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Using Literature to Build Jewish Values in Your Children


Let's go "Beyond the Book" with A Thread Of Kindness.

Ages 3-6

"A Thread of Kindness" is a finalist for the National Jewish Book Awards in the category of best Children’s Picture Books for 2000. Once you read the story and see the illustrations, you would choose it as a best book for your children as well!

A Thread of Kindness is an exciting story- there is suspense and reward, there is humility and goodness, there is a good old fashion happy ending, that leaves us with hopefulness for future generations. The delicate illustrations fit the soft gentle nobility of the story, set in the times after the destruction of the second temple.

Here we witness first hand, a husband’s reverence for his wife’s wisdom and insight, giving true meaning to the description in "A Woman Of Valor".

The plot centers around a family entrusted with a treasure of gold – naturally, the children have their ideas—maids for their hard working mother or candy for themselves. The mother answers:

"Hashem has given us a thread of kindness. This money is ours for just a while. If we spend it only on clothes and candy, it will soon be gone. But if we help others, the thread of kindness will stretch on forever."


She could have chosen to wait until their old age and have the gold later—but the treasure would have waited too long to do good for others! Here A Thread of Kindness teaches the young child a very deep principle:

    • Not to postpone the giving of Tzedakah, but rather seeing oneself only as a conduit- in partnership with Hashem, who gives us the opportunity to do the ultimate "roll over"- giving it to those in need.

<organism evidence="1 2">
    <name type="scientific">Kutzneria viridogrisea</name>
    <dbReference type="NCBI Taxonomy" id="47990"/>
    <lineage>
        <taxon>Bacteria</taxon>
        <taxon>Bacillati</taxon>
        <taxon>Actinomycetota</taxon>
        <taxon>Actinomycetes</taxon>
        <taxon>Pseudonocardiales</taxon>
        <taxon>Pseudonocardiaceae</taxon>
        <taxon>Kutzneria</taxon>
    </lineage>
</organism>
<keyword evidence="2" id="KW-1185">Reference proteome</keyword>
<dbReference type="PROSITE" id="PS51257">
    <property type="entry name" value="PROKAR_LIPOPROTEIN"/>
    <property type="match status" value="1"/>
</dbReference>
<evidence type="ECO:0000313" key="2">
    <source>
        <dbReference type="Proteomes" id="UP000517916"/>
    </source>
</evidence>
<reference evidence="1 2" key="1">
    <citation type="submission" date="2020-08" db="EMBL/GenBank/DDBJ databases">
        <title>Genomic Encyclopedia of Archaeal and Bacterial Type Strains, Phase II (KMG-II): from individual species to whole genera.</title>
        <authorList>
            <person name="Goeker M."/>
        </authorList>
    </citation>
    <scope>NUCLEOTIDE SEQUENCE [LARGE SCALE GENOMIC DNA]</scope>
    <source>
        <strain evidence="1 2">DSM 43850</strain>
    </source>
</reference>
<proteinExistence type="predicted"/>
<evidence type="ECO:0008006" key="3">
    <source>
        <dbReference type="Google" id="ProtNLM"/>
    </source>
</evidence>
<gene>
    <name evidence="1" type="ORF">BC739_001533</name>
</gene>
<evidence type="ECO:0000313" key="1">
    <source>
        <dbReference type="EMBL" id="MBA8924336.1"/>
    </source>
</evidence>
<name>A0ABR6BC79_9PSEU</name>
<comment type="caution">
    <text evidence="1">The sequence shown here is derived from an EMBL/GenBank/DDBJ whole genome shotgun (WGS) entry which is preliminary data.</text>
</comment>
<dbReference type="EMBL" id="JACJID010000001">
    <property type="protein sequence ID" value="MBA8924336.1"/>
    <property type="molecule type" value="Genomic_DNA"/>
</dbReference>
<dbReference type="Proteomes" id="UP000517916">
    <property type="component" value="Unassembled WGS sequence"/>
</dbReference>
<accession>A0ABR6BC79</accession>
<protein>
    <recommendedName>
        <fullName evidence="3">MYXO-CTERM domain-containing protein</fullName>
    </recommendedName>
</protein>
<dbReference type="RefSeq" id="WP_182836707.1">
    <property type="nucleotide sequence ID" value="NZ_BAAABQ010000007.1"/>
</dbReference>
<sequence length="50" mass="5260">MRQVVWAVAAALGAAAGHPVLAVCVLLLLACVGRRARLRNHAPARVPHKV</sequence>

The wife says: "Let us take the money now—and we can start the good deeds now!"

To go beyond the book with A Thread of Kindness is to speak to the concept of Tzedakah and what is the Jewish meaning of what we call charity. We are mistaken, when we feel that the giving of charity comes from the bottom of our hearts—it may not. Fortunately, we are not dependent on our personality or empathy, but rather, on our Torah obligation to give away at least a tenth of our earnings. A tenth does not belong to us! Yes, we put the hours in—we put our noses to that grindstone—we use our intellect to make the deals and yet some of that money belongs to someone else! To give is a given—our mission is to decide to whom, thus creating our threads of kindness.

The spiders spin threads, too. They must have an anchor on which to attach them and once they do, then the webs begin to take form and purpose. The threads of our past and the threads of our present, form the pattern of our "web of life", because they are anchored to the principles of Torah’s directives. The Jewish lesson is clear, we are but conduits for righteousness.

To Go Beyond The Book leads us to explain to our children that they are responsible as well and should have their own charity box in their bedroom, so they will be able to give ten percent of their allowance. Giving a few cents daily would really reinforce and make it part of their routine.

The spider’s threads are temporary—strong winds may weaken or destroy them, but our threads anchored to Jewish ideals are not fragile. They have lasted for over three thousand years. Jewish continuity is ALIVE AND WELL, because " a thread of kindness stretches on forever."

 

Buy the book!

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